He could feel his chest flutter as he said her name and the monitor echoed the quickening of his heart. He felt his cheeks redden.
“And to what do I owe the pleasure of this visit?” he asked.
“I heard that you were ill and I wanted to come and see you,” Virginia replied.
“Before I die?” he quipped.
“Don’t be so crass. You know what happened between us and I wanted to put things right,” she answered.
“Why?” he asked. “Why bring up a past that is better left buried?”
“I remembered how you made me feel on the first night that we danced. I was afraid of what I felt for you back then. That first night, I wanted to melt into you – feel our bodies and our souls fuse as I knew that they should. For a lifetime, you’ve carried within you the other half of my soul; it took me all of this time to reconcile that – I want you to give me a chance to show you what could have been,” she said.
“We are both too old for that now. I have lived and loved and danced and shone my soul upon many. We have missed the best years of each other’s lives. I can’t just let you back in now. Every day you would remind me of what could have been, what we both missed out on, and who we both could have become. I only just lost my wife, I can’t let go of her memory so easily and replace her with you,” Morris replied.
“She wouldn’t want you to be lonely, would she? Not when you have so much to go through; she wouldn’t wish you to do it all alone,” Virginia said leaning towards him and trying to take his hand.
He moved his hand before she could capture it and answered, “I loved my wife, but I have also lived a life full of yearning; unfulfilled. I wanted to melt into you too that night and instead we threw each other away – unaware of the consequences of each of our actions. You will forever be my one regret.”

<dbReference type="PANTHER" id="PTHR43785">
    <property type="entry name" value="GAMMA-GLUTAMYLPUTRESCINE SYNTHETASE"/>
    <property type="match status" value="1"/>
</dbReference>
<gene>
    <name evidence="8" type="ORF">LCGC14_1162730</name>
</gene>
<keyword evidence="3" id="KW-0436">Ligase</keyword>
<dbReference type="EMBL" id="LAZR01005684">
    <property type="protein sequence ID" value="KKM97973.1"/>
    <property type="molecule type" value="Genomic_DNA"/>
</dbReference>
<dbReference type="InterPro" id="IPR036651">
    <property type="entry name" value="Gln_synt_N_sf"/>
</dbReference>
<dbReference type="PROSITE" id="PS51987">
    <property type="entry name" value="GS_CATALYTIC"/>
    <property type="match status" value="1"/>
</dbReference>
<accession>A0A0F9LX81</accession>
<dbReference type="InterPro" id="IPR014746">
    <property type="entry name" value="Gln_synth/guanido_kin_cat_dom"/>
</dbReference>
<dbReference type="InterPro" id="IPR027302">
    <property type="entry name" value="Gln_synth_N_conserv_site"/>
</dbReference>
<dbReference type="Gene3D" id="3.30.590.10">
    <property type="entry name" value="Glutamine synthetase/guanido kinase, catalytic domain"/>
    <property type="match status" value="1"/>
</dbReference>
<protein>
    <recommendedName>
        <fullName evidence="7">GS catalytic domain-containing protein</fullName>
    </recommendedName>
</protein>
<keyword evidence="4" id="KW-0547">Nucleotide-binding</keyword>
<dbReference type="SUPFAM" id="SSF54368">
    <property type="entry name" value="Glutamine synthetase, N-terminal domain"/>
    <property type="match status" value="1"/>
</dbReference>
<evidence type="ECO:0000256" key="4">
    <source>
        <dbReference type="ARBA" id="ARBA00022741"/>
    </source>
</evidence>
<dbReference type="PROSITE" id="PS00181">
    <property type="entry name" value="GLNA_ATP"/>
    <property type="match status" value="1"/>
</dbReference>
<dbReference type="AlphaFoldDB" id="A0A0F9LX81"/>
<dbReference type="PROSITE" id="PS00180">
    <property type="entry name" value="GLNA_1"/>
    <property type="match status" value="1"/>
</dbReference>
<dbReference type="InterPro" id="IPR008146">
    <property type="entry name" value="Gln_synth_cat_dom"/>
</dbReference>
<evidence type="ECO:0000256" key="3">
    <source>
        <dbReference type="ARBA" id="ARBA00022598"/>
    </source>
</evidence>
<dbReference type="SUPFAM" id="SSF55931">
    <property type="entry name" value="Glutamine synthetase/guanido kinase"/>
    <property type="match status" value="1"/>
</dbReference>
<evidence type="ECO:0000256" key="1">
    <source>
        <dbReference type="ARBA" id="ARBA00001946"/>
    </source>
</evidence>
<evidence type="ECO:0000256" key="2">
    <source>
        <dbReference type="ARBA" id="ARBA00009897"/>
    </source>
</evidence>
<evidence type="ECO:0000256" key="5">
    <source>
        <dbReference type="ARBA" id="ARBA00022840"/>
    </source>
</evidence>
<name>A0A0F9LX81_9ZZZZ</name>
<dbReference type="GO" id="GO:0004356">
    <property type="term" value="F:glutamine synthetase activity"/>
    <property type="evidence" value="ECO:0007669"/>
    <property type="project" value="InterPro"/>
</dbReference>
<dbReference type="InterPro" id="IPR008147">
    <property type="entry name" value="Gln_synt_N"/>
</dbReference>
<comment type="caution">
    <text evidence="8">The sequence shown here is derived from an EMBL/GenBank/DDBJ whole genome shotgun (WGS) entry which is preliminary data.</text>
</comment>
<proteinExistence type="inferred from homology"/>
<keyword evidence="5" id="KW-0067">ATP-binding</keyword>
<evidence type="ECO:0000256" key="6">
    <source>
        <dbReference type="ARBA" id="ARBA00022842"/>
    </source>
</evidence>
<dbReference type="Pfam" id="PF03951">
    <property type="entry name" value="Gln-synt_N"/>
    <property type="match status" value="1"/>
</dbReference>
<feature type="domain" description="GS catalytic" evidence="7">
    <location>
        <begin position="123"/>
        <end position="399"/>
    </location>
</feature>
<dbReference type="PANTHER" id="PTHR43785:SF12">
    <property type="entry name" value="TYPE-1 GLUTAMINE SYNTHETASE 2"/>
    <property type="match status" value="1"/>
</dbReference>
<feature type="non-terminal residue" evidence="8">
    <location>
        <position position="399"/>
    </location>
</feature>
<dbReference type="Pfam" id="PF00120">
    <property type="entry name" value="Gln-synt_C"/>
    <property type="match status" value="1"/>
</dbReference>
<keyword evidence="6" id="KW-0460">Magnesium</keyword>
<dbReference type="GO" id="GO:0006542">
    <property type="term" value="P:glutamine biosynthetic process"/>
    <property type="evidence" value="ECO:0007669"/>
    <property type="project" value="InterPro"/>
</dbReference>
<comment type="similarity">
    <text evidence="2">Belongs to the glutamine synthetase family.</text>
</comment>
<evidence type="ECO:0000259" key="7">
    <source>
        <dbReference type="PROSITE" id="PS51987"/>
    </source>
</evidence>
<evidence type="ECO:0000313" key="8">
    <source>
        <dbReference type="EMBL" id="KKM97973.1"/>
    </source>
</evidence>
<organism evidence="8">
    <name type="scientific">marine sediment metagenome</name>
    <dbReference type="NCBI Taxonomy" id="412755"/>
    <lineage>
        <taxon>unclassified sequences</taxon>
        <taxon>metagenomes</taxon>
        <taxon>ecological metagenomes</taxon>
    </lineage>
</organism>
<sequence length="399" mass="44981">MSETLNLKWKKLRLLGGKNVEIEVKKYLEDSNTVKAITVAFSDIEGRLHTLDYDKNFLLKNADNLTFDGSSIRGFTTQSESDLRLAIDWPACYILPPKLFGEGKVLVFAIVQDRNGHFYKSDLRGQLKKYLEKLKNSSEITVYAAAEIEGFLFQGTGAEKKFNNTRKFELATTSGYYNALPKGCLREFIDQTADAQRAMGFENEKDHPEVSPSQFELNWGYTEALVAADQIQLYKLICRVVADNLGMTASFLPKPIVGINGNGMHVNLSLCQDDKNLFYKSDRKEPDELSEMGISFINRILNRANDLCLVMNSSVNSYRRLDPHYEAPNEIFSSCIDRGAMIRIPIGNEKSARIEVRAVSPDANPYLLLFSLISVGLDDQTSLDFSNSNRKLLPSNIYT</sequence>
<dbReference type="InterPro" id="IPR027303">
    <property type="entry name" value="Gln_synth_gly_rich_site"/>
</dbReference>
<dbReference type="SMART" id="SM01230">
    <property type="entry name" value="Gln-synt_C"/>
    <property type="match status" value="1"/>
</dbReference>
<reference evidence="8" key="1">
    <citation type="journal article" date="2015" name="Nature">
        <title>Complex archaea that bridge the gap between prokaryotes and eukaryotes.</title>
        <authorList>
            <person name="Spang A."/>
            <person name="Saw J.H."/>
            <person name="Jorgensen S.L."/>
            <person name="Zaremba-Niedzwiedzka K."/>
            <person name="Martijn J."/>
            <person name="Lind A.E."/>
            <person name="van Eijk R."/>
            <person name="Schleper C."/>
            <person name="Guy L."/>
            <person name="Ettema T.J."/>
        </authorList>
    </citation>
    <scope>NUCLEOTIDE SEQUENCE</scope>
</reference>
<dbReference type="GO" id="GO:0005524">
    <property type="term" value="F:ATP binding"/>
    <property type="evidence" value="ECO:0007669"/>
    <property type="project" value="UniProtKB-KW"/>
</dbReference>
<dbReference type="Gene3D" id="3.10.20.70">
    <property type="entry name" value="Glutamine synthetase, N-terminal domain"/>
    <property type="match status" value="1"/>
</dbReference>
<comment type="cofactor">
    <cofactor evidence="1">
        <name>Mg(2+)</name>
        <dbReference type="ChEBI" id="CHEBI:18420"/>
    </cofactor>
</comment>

“And I am giving you the chance to undo all of that regret,” she said.
“If I had my time again, I would have done things differently, but alas I did not and cannot. And now I am afraid that it is too late for us; too late for me.”
“Let me look after you – let me make up for all of those years that I should have cared for you,” she pleaded.
“I don’t want you to see me like that. I want you to remember me how I was all those years ago. I know you used to love the way that I looked at you. Now I can barely see what’s right in front of me.”
He held up his hand in front of his face. It was a blurred representation of something lost long ago.
“It’s true, it was always in your eyes,” Virginia said. “I could see you, when nobody else could. I know we both did things that we regret – I turned so many people against you. I said things that weren’t true. I let people think you were a bad person, when I knew better. Let me love you now – let me make it up to you.”
Morris lay back in his hospital bed, the heart monitor beeping its erratic tune. He felt her hand enclose his. He closed his eyes and transported himself back to the time before the hurt and distrust had driven itself between them.
He looked at his long, lost love and he said, “Virginia, I still do love you.”